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Inside Politics

Jan. 6 Cmte: Trump Knew Scheme To Overturn Election Was Illegal; Witness: Eastman Admitted His Election Scheme Was Illegal; Jan. 6 Cmte Not Closing Door On Seeing Pence's Testimony; Jan. 6 Cmte Evidence Eastman Emailed Giuliani Asking For Pardon; In Rare Interview Biden Says Americans Are "Down" Over Economy; Biden: I Don't Think My Policies Contributed To Inflation; Biden Says He Still Has Hopes For His Domestic Agenda; Source: Trump Expected To "Forcefully" Respond To Jan. 6 Cmte. Aired 12-12:30p ET

Aired June 17, 2022 - 12:00   ET



JOHN KING, CNN HOST, INSIDE POLITICS: Hello, and welcome to Inside Politics. I'm John King in Washington. Thank you for sharing your day with us. Mike Pence and the mob, new revelations about just how close the vice president came to danger and his heated phone call with Donald Trump on January 6.


UNIDENTIFIED MALE: And the word that she relayed to, that the president called the vice president, I apologize for being impolite, but do you remember what she said, her father call.



KING: New details show how Trump was told over and over and over again, his plot to overturn the election was not legal. Plus, a rare interview, President Biden shares a gloomy outlook with the Associated Press. Americans are confused, upset and worried the president said, but he blames COVID exhaustion and economic turmoil, not his policies.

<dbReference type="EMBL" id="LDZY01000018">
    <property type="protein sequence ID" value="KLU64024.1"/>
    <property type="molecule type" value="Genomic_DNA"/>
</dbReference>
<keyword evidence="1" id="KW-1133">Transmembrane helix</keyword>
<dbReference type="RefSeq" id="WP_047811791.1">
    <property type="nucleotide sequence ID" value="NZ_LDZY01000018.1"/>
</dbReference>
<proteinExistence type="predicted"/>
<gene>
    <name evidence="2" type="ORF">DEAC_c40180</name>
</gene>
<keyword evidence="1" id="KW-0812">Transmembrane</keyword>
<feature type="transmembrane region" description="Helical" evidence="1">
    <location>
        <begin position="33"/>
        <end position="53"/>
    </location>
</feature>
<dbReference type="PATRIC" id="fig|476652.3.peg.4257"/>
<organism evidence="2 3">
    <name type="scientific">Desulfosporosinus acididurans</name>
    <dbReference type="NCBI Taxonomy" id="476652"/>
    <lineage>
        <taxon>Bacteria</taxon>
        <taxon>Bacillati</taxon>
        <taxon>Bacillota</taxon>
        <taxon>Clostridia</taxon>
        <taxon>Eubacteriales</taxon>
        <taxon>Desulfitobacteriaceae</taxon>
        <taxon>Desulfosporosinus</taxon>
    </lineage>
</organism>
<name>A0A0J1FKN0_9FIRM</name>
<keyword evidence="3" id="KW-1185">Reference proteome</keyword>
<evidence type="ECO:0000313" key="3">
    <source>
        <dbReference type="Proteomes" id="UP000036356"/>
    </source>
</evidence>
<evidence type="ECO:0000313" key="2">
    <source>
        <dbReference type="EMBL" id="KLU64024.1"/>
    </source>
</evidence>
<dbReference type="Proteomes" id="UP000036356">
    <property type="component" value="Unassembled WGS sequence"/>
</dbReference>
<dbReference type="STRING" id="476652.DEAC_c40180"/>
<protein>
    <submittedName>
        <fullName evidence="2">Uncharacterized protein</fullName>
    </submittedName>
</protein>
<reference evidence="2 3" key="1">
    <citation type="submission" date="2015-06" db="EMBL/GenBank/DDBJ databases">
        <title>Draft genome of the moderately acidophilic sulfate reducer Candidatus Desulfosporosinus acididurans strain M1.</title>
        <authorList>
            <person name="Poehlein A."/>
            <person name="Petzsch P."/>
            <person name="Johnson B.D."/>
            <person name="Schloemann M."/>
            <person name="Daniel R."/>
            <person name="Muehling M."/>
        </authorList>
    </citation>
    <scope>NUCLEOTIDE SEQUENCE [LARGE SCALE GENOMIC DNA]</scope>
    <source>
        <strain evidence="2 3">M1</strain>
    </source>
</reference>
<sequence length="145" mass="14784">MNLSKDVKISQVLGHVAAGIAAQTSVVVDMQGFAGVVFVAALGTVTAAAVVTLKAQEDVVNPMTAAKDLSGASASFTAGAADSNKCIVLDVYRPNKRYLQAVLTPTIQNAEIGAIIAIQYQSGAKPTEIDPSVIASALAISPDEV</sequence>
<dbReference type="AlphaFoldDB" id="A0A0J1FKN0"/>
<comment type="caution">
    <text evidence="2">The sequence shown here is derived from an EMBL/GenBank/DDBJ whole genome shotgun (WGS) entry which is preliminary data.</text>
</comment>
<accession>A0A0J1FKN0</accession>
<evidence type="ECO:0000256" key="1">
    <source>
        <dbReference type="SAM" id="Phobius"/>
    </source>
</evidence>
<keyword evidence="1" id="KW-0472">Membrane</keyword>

And the Russian President Vladimir Putin forced to delay a big speech due to massive cyberattacks. This as the search is on for three Americans missing in Ukraine, two now feared captured by Russian forces. A first for us though today, the new details supporting the heart of the January 6 committee's argument but the plot to overturn the 2020 election was a crime in progress, that Donald Trump knew it was illegal and yet kept pushing it anyway.

The panel picks up its public work next week. Hearing number four will detail the Trump intimidation campaign against elected officials in swing states he lost. Hearing number three, yesterday walk the country through Trump's badgering of his vice president, a witness after witness, exhibit after exhibit.

The committee detailed how Trump shopped for lawyer after lawyer and scheme after scheme. It led him to John Eastman, and an election plot witnesses say was without constitutional merit, and without a doubt illegal.